Who’s been sitting in my chair?
Nope, it’s not Daddy Bear singing this song – it’s the poor school secretary!
Big schools staff their school offices for long hours and therefore tend not to have this problem – there’s usually a secretary in the office. Many smaller schools, however, have part-time secretaries and administrators. (At least the pay-slip says it’s part-time, despite the many unsung and unpaid hours they put in.)
As a consequence, it’s very common for a secretary to come in to work and hear him or herself say with some frustration, ‘Who left that rubbish all over my desk?’ as they look at the new town tip that’s sprouted overnight in their formerly pristine environment.
There’s a mistaken belief in many teachers’ minds that the school office is public territory. Wrong. It’s somebody’s workspace. How would teachers like it if any other staff members wandered into their classrooms, used the tools, and left their rubbish or unwanted papers strewn all round their desk or workspace?
It’s a bit like the ongoing debate in some countries (including New Zealand) about public access to private farmland. The most vociferous proponents of ‘it’s our right to walk across a farmer’s land’ would have the police on anyone who sat on their front lawn, had a picnic, picked their flowers and left piles of ugly rubbish behind. What’s fair here, people?
Do unto others as you would have them do unto you!
If you haven’t already done it, can your school set up a separate work area for people using fax, photocopier, phone, organising mail or whatever other task has them in the school office taking space, nicking the secretary’s supplies and leaving clutter?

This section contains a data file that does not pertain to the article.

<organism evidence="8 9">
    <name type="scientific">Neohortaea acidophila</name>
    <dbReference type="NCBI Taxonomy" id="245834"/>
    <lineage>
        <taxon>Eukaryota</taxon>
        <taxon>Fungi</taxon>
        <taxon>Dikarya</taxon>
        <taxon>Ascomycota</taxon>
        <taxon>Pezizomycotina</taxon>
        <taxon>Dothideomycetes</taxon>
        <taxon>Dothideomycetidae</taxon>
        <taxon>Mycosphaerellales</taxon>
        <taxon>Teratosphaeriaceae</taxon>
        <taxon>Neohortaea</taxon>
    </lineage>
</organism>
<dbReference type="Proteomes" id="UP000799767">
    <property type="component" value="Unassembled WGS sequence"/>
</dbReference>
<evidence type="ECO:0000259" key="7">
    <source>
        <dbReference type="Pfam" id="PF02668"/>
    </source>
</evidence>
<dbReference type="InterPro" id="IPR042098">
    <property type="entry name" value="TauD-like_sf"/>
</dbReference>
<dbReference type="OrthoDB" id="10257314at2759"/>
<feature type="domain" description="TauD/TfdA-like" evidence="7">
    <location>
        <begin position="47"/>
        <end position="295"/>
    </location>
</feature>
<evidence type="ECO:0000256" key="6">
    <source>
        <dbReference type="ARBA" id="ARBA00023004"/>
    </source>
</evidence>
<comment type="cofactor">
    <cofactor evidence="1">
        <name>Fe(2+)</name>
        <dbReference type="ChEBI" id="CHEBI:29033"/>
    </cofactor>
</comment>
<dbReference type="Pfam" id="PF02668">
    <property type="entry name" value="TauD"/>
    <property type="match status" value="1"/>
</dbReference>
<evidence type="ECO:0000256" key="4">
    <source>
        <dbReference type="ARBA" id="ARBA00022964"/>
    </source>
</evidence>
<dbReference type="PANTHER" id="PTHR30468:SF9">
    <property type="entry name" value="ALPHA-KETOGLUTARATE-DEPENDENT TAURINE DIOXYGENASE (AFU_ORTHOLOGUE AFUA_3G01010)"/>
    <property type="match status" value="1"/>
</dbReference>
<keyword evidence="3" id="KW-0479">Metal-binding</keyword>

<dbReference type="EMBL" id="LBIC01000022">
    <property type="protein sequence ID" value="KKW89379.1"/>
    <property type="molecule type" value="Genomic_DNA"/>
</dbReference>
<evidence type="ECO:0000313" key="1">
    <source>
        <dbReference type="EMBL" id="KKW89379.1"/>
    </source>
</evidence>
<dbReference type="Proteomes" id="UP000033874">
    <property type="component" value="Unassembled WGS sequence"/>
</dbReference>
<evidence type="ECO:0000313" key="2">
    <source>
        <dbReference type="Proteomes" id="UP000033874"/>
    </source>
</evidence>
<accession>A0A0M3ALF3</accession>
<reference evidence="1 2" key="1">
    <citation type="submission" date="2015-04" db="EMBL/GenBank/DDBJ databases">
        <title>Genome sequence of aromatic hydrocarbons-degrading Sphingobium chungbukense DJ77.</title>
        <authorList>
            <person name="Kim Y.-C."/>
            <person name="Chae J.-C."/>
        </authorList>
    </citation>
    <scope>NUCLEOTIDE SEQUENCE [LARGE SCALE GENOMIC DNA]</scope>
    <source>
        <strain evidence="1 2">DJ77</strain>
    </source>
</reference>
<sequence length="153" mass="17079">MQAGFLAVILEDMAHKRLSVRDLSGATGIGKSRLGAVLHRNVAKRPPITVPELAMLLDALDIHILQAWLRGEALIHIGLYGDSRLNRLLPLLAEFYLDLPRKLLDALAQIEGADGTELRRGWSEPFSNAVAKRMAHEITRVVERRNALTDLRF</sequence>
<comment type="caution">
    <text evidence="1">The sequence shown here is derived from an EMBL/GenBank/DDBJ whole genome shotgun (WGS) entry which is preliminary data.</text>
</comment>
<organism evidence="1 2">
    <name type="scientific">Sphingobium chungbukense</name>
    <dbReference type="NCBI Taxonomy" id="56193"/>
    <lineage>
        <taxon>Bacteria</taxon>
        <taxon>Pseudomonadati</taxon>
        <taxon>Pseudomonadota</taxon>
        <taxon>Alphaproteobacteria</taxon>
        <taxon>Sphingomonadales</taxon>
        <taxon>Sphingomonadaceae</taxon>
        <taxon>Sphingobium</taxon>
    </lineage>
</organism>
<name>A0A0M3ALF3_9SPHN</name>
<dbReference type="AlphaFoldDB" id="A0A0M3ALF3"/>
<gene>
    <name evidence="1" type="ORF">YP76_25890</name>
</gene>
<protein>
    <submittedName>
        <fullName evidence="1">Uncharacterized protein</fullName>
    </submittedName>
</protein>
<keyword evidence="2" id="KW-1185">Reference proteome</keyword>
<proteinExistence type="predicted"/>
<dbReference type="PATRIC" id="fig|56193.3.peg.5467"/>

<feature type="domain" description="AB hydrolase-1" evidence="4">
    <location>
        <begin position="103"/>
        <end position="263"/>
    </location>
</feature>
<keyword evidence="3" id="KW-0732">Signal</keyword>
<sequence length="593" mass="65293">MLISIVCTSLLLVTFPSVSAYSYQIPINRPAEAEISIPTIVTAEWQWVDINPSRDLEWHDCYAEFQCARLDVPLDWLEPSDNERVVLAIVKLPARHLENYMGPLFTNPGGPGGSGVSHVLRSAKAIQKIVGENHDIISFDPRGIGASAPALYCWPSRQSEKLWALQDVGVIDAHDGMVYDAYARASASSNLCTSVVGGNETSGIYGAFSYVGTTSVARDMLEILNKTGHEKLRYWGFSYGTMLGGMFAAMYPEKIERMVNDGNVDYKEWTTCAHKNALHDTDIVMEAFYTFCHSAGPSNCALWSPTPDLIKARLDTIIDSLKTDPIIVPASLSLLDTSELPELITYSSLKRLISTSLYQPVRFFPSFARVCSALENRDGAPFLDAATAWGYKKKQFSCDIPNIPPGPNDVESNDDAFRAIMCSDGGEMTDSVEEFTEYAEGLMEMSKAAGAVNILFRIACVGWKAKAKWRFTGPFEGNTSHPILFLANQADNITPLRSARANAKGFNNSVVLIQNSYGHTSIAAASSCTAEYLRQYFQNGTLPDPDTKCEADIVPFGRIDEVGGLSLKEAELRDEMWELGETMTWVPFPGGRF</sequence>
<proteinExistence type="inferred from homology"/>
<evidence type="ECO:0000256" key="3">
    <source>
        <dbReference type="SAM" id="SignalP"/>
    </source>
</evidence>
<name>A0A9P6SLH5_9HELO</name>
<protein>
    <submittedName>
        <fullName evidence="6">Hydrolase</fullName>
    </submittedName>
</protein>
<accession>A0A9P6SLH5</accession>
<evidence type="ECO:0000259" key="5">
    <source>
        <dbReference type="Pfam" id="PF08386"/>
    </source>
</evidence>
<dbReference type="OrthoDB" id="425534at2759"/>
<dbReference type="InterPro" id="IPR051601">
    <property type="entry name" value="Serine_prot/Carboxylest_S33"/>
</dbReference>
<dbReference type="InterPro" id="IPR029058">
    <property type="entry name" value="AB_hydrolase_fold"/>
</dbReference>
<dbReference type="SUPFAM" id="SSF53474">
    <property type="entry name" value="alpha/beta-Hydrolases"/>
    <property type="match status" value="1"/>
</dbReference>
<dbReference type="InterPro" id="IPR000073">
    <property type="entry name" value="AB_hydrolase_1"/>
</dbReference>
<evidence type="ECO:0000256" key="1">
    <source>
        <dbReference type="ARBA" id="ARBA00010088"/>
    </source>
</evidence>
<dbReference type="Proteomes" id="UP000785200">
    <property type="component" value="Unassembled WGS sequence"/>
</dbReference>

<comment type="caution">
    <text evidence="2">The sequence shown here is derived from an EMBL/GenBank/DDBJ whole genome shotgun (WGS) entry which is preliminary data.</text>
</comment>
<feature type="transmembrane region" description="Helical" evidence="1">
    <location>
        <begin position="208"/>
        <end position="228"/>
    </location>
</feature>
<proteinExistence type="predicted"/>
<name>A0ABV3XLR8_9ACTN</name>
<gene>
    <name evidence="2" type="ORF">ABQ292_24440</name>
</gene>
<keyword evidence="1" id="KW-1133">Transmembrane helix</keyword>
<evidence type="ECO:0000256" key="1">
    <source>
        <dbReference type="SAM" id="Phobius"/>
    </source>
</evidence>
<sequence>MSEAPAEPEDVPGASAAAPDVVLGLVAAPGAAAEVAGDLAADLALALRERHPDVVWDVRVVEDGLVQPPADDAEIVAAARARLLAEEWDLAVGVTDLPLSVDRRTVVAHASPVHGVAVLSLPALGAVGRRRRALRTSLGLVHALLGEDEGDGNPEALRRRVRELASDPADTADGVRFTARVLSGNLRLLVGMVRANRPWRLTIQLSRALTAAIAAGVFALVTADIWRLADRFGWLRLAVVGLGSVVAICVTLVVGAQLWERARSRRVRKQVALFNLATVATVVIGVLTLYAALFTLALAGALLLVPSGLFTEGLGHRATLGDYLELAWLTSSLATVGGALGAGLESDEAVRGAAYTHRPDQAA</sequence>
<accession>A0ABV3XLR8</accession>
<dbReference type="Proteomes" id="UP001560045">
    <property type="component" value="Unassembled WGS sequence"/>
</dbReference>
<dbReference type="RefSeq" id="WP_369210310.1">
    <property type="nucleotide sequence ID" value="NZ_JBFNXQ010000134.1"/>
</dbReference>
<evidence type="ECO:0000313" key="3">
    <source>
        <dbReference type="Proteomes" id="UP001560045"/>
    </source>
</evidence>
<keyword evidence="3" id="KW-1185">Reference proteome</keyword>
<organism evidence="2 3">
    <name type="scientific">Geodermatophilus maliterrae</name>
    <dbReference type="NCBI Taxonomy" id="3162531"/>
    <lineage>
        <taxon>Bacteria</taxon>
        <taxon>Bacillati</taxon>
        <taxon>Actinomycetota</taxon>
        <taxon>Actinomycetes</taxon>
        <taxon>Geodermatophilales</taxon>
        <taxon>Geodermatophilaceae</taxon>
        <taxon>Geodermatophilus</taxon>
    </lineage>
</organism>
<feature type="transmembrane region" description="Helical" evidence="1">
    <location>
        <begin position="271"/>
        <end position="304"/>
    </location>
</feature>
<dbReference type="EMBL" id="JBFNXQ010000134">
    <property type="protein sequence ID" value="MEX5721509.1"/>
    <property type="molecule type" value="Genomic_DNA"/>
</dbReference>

And an extension of that point – where do the teaching staff make their personal calls? Most large schools have a staff phone in or near the staffroom. But what about smaller schools? Office staff are generally the receivers of messages for teachers, but it’s not fair on either office staff or teachers that outgoing personal teachers’ calls should be returned in the school office.
Assertiveness is ok – some teachers need teaching too!
It’s not uncommon to hear of people taking advantage of the kind hearts of support staff.
Let’s hear how Wendy turned the tables.
‘One of our teachers was on the Board of Trustees. Every month he had to present a report which would then be given to the Board Secretary for inclusion in the minutes. Mario wasn’t a good typist and didn’t have a computer, so he asked me to type up his report.
‘I didn’t mind doing it for him but what I did mind was that, every month at about 1.30 or 2 o’clock on the day of the meeting, he’d come racing into my office, scrappy notes in hand, and expect me to whip it up for him before I left for home. He never seemed to consider that I might be working on someone else’s equally important work which had been delivered in a timely way; he was only thinking of his own needs. I work part-time, supposedly leaving work at 2.30. However, this meant that every time Mario wanted his report done I’d be late for my own kids because of his last-minuting.
‘This went on for some months, until finally I realised I had to take a stand. As he stood expectantly in my office on this particular day, I said, ‘Mario, I’m happy to do this report for you, but from now on you must get it to me before lunch or I can’t do it. Your lateness is causing me all kinds of problems.’
‘He apologised profusely and promised in future to mind my appeal. The next month I was delighted to receive his notes before lunch, as requested.
‘But – the second month, guess what! He slipped right back into his old habits. At 2 o’clock he dashed in, apologising profusely, and stood hopefully in front of me clutching his report. I felt really mean doing it, but I stiffened my backbone and said firmly, ‘Sorry Mario, but you know the rules. I don’t have time.’
‘That night he had to hand in his scruffy badly-presented report. He never missed my deadline again!’
Some adults are kids in bigger shoes: they need boundaries just like the students they teach.